Cecilia Heyes on the social tuning of reason
How are evolution, cognition, and culture interconnected? Cecilia Heyes and I are both interdisciplinary scholars trying to help address this basic issue but we go about it in generally different and often conflicting ways. Heyes has been a forceful critic of the Evolutionary Psychology approach defended by Cosmides, Tooby, Pinker and others (see here for instance). Much of my work, on the other hand, draws on Evolutionary Psychology and aims at contributing to it. So, when I saw that The Enigma of Reason, the book Hugo Mercier, a fellow evolutionary psychologist, and I have recently published, had been reviewed in the Times Literary Supplement by Heyes, I braced myself for smart critical comments. I was wrong. Hers is a positive, very generous, open-minded, insightful review (for which Hugo and I are very grateful).
I particularly like the way Heyes encapsulates our central claim that reason is a social competence: “reasoning, like sex, works better,” she writes, “when another person is involved.”
Heyes however doesn’t fully accept our evolutionary account of the social function of reason:
“The central thesis of The Enigma of Reason – that reasoning has a social function – is convincing; the argument that it was genetic evolution which did the tuning is less so. A likely alternative, which Mercier and Sperber’s book does not address squarely, is that reasoning is tuned for social interaction by social interaction.”
Let me use Heyes’ own analogy to try and defend (and fine-tune) our point of view. Sexual organs are genetically evolved. In some animal species, humans in particular, they can be used either in a solitary fashion or in interaction with others, typically with individuals of the opposite sex. Both uses are common. Actually, it is quite plausible that, in most societies, solitary masturbation occurs more frequently than standard copulation. Given this, one might be tempted to make a suggestion parallel to Heyes’ suggestion about reasoning: sex is tuned for social interaction, copulation in particular, by social interaction. Of course, in most animal species this would be blatantly false: How much social tuning is involved in insect copulation for instance? In humans, however, this is quite generally true. While most people may well discover masturbation on their own, they typically learn about sexual intercourse from others through conversation, joint action, or alas coercion. [A while ago, I blogged about a literary apparent counterexample to this generalisation, Zola’s La Faute de l’Abbé Mouret, here.] Interactive sex in humans is, to some serious extent, a socially acquired skill.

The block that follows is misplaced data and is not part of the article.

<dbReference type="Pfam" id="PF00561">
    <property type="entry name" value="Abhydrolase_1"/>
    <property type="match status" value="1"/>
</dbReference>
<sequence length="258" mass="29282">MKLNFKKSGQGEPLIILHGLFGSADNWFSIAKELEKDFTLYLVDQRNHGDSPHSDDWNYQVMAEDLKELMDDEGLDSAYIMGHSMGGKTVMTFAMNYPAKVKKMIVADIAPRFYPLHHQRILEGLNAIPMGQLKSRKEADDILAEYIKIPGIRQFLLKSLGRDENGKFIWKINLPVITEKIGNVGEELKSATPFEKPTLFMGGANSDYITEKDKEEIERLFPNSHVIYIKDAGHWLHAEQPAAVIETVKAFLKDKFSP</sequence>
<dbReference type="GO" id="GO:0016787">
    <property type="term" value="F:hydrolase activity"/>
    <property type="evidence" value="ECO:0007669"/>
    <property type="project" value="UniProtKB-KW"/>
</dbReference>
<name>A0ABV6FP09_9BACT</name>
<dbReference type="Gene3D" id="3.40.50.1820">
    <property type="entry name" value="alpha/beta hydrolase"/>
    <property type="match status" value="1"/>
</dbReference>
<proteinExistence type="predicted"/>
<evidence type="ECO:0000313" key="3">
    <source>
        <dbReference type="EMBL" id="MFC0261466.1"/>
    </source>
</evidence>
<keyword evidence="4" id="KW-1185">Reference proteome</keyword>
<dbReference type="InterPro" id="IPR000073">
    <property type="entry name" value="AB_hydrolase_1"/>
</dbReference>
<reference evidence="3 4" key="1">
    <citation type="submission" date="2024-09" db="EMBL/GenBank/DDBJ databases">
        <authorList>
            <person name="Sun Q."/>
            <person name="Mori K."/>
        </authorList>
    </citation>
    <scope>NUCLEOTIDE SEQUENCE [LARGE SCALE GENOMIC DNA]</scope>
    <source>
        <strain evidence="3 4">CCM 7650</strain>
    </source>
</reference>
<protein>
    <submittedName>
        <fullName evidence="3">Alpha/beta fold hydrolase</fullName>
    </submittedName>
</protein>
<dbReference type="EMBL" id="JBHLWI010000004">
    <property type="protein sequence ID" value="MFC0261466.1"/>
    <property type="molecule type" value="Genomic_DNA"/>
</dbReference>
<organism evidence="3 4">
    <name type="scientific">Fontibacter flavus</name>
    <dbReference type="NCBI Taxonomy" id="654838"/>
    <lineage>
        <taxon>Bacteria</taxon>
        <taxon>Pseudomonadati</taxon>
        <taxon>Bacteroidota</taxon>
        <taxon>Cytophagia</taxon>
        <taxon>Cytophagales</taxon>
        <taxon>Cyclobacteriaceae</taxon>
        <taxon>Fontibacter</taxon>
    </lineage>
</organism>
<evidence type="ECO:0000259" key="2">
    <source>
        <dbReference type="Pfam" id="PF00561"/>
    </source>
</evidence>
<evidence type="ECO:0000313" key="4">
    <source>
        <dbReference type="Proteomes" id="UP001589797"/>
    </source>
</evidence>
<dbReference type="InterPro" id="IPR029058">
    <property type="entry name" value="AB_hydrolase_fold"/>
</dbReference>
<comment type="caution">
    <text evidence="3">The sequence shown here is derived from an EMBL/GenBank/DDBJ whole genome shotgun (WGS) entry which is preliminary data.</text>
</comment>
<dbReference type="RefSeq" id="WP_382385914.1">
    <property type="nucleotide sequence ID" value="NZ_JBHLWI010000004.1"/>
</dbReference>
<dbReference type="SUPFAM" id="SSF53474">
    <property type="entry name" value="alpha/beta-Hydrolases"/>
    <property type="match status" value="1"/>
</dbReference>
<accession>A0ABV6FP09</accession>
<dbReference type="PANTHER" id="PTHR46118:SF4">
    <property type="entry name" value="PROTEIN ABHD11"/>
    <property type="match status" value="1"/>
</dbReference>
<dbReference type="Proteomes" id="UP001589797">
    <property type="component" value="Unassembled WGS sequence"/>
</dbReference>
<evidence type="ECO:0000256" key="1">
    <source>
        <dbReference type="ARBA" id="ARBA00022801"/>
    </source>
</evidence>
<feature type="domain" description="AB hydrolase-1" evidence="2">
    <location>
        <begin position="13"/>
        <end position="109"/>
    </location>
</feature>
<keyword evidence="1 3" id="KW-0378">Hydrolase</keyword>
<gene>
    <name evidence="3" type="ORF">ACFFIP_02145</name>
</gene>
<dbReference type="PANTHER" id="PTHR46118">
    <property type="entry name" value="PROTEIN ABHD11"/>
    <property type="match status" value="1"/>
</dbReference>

What this shows is not that, as far as genetic evolution is concerned, human sex is neutral between masturbatory and copulatory uses. What is shows, rather, is that being tuned for social interaction by social interaction is quite compatible with being genetically evolved for social interaction and for being tuned by social interaction. After all, many evolved cognitive and more generally behavioural dispositions involve a sub-disposition to flexibly adjust the mechanism to the environment in which the individual organism develops.
In The Enigma of Reason, we evoked but didn’t discuss in detail the way the socio-cultural environment may tune the social production and evaluation of arguments (and Heyes makes further interesting suggestions on this). We would agree with her that such tuning plays a significant role and must be studied in order to get a comprehensive account of reasoning practices across cultures (something we advocate but don’t do in the book). Rather than an alternative to our evolutionary account of reason, we see this as a straightforward extension of it.